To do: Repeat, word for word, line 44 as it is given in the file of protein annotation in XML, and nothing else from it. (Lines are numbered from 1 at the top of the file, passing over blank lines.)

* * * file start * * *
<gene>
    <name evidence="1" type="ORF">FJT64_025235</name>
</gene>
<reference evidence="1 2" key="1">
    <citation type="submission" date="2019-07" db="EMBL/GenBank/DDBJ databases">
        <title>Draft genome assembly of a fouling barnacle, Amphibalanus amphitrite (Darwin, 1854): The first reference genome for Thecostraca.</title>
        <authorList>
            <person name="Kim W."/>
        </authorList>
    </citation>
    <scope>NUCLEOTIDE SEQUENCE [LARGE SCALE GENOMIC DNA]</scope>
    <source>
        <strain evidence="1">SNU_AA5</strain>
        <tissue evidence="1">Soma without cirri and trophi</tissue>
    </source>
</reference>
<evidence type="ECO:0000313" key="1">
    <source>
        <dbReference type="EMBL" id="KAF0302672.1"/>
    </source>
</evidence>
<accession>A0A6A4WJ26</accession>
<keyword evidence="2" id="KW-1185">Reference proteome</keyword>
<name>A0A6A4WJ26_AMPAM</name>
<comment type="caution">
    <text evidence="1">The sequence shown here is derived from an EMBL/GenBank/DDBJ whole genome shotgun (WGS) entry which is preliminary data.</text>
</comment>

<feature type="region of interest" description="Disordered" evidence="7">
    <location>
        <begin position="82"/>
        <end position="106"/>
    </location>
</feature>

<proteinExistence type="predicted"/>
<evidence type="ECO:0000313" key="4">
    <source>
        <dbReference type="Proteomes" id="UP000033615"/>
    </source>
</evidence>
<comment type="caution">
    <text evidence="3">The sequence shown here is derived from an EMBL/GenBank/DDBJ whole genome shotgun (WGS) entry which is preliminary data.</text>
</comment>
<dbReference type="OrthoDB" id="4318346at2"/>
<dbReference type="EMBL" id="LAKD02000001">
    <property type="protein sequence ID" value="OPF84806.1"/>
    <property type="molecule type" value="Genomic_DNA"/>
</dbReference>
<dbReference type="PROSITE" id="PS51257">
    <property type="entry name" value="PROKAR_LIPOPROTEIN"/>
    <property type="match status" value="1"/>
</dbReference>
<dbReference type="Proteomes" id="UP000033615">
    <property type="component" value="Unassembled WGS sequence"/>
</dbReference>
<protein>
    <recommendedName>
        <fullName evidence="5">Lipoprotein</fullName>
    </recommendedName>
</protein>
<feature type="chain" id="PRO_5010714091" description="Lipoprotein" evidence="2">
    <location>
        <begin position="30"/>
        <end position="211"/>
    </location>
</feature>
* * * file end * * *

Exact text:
<dbReference type="EMBL" id="LAKD02000001">